Wednesday, May 31, 2006
Monday, May 29, 2006
Sunday, May 28, 2006
Saturday, May 27, 2006
Friday, May 26, 2006
The job market around here is the pits unless I want to do what is euphemistically referred to as "light assembly." I have nothing against doing this, but my royally screwed up back does. I don't think that getting a job that would leave me pretty much disabled within 6 months is a good career choice. And I passed on a part-time job through the temp agency. It seemed wiser not to lock myself into something with no defined end date, but to wait for something better. I think I started second-guessing and regretting that as soon as I got off the phone. I did manage to get my resume in on a couple of jobs, but I'm not holding my breath. (Well, I am holding my breath. Just not in expectation of getting an interview for either job.)
I have been reading a lot this week. And I've set-up a separate blog for my honor's research stuff - not that there's anything to see there yet. Zephyr came over with The Other Sister Person yesterday. TOSP brought lunch. Zephyr cut my hair.
No links this week since the time I've spent on-line has been mostly job searches and psychology stuff.
That's all, folks.
Tuesday, May 23, 2006
I'm back to reading Analysis With an Introduction to Proof, 4th Ed. by Steven R. Lay. This is the book with the proof of the proof by the method of induction that I mentioned the other day. So I've made it through chapter 3, section 11: Ordered Fields relatively quickly largely because this is pretty much all review.
The interesting thing about ordered fields is that all of you are familiar from high school algebra with the things that determine whether something is a field and whether the field is ordered. It's just that nobody bothered to tell you this. An oversight I'm about to correct.
"What," you ask, "are these ordinary things that define fields?" Axioms. The very same axioms you learned in high school. And, yes, I'm going to tell you what they are, but first you need to learn a couple of mathy symbols. ℝ - The set of real numbers, and -the symbol meaning "is a member of" so x ℝ reads "x is a member of the set of real numbers. That's all you need to know.
On to the axioms.
There are 5 axioms for addition.
There are also five axioms for multiplication that will look pretty much like the addition axioms.
Now for the last 5 axioms. You should recognize the first of these since it is the distributive law. This is pretty cool because it shows how addition and multiplication are related to each other.
Then you have the 4 axioms that define order.
Actually, any set of numbers or mathematical system where the first 11 axioms are true is a field. If all 15 axioms are true, you have an ordered field. The set of rational numbers makes up an ordered field, but the set of integers does not (do you see why?).
Reference: Lay, S.R. (2005). Analysis With an Introduction to Proof, 4th Ed. Pearson-Prentice Hall: Upper Saddle River, NJ. pp 108 - 112.Math
Saturday, May 20, 2006
Technorati Tags : blogging stuff
Friday, May 19, 2006
I like to check stat counter to see where people have come from on their way to my blog. When I did that tonight, I found my way to an interesting blog - A Sweet, Familiar Dissonance. And I got as close to a rave review as I'm ever going to get. *grin*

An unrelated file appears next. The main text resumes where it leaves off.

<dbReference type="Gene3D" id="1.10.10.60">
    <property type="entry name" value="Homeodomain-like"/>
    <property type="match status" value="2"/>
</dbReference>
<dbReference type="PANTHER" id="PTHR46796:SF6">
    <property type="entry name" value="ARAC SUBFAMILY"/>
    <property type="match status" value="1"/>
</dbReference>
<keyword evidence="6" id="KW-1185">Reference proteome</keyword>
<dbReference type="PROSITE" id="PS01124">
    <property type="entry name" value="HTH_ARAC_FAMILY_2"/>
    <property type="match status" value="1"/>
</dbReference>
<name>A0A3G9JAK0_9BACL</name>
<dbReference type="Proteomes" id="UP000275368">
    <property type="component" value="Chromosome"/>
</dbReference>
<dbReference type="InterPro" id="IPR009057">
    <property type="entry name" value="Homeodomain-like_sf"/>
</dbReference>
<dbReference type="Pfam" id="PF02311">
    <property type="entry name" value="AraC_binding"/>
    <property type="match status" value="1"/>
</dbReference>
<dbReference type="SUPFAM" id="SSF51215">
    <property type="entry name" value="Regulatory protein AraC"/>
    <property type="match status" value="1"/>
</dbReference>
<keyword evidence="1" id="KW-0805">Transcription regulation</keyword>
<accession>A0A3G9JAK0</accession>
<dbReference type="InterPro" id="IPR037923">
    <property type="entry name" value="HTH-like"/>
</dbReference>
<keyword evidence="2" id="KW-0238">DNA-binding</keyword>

Two links for tonight.
The first is about the "discovery" of a possibly habitable planetary system at MSNBC. It's really cool how planets are found - lots of math.
The second (which is really three) is at Science and Politics - Teaching the bare bones of Biology and Teaching Update. I wish I'd had this guy for a biology teacher. He also has a really interesting post about Lyme Disease here.
If any of you think that I've run out of things to say about order and mathematics, think again. There will be more order coming to you. *hehehe*
Wednesday, May 17, 2006
Tuesday, May 16, 2006
Sunday, May 14, 2006
Blog mom talks about the rain by her here and Yahoo has the AP story here. We're lucky this time around with only a flood watch, but no warning for the county I live in. The New Hampshire TV station spent an hour tonight on flood news. It was nice to hear towns with evacuations telling residents to bring their pets because arrangements had been made for them. Frustrating to hear that people were out "sight seeing" when the they're being told to stay home because of the danger with roads washed out.
I know it's selfish, but I'm glad that the probability of repeating last fall's washout is relatively slim.
Friday, May 12, 2006
That said, some linky stuff to annoy, amuse, or inform you.
From Mixing Memory: an interesting post on a study of about how Craving a Cigarette Warps Your Sense of Time. Having sat through all the speeches at a college graduation (which by themselves warp time), I can confidently say that craving a cigarette when you have to pee and can't do either really warps time. I swear it took at least 5 or 10 minutes for the speaker to utter a one syllable word. You can imagine how long the bigger words took. *grin*
From Science and Politics: a link to a letter to the editor about faith vs. ethics. Love this part of the letter - "The irrational mind knows no boundaries and has no tolerance for self-restraint. It is the rational mind that can set boundaries and control impulses."
And a new blog to check out - Heo Cwaeth. You'll have to read it to find out what the blog is all about. I found it via Mixing Memory.
I could rant for months on this story on Yahoo - No States Meet Teacher Quality Goal.
And check out blog daughter Zephyr's post about being a student at a beauty academy.
Misc and life woes
Thursday, May 11, 2006
The Well-Ordering Property: Every non-empty set of positive integers has a least element.